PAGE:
• Same!!! I don’t even own an office and am still so attached to being Dr.Khan at work. I’m hoping it is more common and won’t be a big deal 🙂 At least you know eventually Sloane’s last name will be Holland when she marries our son!

  4. Candace Hall says:

    Hey Shaheen! This was a rather sticky topic for myself as well. When my husband and I were just dating and even when we were engaged, I was very head strong in the fact that I was NOT changing my name. I loved my name, and like you, it held a lot of meaning to me and my roots, and my connection with my family and my heritage. However, that all somewhat changed the night of our rehearsal. After our rehearsal dinner and before my husband and I parted ways before the big day, he looked at me and asked me in the most serious fashion I had ever seen him be, and he said “are you really not going to take my last name?” for once in my life I was at a loss for words. I could tell that he was obviously upset by the mere thought. I told him that right now that should be the least of our worries and lets discuss when we got back from our honeymoon. So actually one day while on our honeymoon, and lounging on the beach, he brought it back up again. We went back and forth for a while and ultimately I realized that it was more of a pride thing for him, and his perspective was, what if we ever have kids? I don’t want the mother of my child to have a different last name from my children. The moment those words left his mouth it all clicked in my head. So we made the compromise that I would still keep my last name and take his, but without the hyphen. So I am legally, Candace Stevens Hall. So maybe that’s an option you can explore.

    also, when I did mine, the only place I had to physically go was to the social security office and then of course I had to submit for a new passport photo. But everything else I was able to get taken care of online. Now that was 6 years ago, so things could have changed now!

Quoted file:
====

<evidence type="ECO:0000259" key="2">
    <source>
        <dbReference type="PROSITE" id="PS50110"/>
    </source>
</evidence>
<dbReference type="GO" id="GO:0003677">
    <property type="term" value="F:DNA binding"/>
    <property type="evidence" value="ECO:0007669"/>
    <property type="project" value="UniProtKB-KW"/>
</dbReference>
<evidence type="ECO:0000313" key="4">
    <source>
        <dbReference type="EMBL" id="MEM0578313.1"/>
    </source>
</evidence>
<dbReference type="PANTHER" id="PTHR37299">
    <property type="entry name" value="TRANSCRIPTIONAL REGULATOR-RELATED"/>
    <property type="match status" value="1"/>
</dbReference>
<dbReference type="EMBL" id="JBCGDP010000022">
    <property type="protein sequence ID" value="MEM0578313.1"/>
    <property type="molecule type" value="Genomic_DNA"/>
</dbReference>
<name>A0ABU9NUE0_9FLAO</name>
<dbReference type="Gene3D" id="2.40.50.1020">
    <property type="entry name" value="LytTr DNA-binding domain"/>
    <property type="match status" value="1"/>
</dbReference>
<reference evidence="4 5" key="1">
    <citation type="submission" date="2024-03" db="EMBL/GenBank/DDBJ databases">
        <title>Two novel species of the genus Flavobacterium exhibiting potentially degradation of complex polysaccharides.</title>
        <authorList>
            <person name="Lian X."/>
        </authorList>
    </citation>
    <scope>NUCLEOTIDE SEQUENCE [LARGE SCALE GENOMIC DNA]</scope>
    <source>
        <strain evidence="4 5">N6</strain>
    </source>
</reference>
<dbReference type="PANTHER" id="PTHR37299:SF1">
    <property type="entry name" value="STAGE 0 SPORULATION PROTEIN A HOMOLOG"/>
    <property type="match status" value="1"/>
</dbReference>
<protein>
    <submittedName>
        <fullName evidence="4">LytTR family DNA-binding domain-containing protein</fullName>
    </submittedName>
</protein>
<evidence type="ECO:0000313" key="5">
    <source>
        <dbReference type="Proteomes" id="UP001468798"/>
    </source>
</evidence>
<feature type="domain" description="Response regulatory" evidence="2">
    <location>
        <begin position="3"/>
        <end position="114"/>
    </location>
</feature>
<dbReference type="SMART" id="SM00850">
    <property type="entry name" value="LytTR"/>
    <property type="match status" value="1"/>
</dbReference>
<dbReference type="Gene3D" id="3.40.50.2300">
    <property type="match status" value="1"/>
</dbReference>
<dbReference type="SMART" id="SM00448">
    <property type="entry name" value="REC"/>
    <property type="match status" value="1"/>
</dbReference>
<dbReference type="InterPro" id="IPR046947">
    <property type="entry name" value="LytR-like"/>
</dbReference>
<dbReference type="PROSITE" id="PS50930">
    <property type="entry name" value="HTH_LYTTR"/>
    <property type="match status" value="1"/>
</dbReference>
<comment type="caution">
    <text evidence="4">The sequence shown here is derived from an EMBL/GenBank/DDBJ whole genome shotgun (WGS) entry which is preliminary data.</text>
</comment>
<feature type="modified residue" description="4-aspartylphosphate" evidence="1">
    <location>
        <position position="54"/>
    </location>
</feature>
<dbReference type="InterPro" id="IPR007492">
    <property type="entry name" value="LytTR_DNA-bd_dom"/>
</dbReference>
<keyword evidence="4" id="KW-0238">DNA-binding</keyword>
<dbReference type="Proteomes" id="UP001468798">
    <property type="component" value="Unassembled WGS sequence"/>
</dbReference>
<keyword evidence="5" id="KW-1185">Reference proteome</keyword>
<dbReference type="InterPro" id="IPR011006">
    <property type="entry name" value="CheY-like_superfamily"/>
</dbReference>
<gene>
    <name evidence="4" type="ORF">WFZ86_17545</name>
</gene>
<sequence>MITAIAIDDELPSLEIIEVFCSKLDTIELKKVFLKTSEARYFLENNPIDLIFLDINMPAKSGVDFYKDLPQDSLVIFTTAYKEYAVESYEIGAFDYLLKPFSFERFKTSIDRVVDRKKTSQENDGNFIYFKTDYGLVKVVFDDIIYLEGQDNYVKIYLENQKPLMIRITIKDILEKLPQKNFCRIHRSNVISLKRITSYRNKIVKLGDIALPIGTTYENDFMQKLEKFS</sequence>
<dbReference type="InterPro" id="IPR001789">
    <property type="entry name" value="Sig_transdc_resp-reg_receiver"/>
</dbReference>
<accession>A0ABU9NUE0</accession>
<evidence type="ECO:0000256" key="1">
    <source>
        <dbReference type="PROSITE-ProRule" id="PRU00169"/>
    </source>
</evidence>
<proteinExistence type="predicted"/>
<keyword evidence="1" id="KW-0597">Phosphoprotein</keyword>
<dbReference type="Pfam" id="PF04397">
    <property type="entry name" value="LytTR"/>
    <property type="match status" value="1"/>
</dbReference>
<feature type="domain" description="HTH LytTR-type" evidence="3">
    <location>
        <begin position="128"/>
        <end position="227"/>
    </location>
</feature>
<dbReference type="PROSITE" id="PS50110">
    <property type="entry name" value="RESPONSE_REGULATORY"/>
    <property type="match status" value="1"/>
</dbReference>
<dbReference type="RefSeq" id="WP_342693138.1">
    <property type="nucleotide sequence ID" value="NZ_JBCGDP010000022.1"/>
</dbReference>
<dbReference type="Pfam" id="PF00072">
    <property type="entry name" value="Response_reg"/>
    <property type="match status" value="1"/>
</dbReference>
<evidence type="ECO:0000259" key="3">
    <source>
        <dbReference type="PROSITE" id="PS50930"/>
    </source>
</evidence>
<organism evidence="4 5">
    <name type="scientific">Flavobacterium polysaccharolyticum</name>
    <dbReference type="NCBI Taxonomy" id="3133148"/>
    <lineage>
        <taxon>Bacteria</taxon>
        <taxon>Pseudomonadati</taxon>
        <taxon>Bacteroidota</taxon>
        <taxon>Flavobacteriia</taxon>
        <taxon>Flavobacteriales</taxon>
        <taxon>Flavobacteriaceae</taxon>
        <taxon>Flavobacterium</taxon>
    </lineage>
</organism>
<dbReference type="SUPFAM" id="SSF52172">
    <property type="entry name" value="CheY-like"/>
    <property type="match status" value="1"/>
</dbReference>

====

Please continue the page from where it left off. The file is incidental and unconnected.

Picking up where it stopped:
But best of luck to you! and CONGRATS on the baby! Can’t wait to see pictures!


    • Oh that totally makes sense, I guess if Trevor cared I would think more of it. Since he’s pretty indifferent about it I feel torn! It’s good to know most can be done online because going to government agencies in Chicago literally gives me nightmares. I hope you are doing well and thank you so much – we are getting so excited!!!

  5. Emily says:

    My mother is a doctor and kept her last name, and I literally never noticed it until I was old enough to. She was Dr. Ichikawa at work to all her patients and staff and Mrs. Lewis to all of my friends and other people in the community. I don’t think it would effect your children too much, it literally never affected me! She kept her name for the same reasons you cite, she got her certifications under her maiden name, and culturally her name is significant to her. None of my friends growing up ever asked about it, no one assumed my parents were divorced, everything was fine. I say keep it! And of course there’s no need to correct your sons friends or someone else in the community that calls you Mrs. Holland instead of Dr. Khan 🙂

  6. BSM says:

    My husband and I both kept our last names when we got married. I’m 15 weeks pregnant with our first (a boy, too!), and we are planning on giving him an entirely new last name; it’ll be a combination of both our last names. It was very important to me not to participate in the patrilineal practice of passing on my husband’s last name without taking a hard look at that tradition and asking ourselves, “why?”

    With so many different types of families these days (families with children from previous marriages, families with LGBTQ parents, families helmed by single parents, families with adopted or foster children, etc.), I think it’s fine that everyone in our family will have a different last name*. I’m excited that our son will have a name that reflects both sides of his family and his weird, somewhat non-conformist parents 🙂

    *Our dog also has our combination last name, so her and our son will share a last name 🙂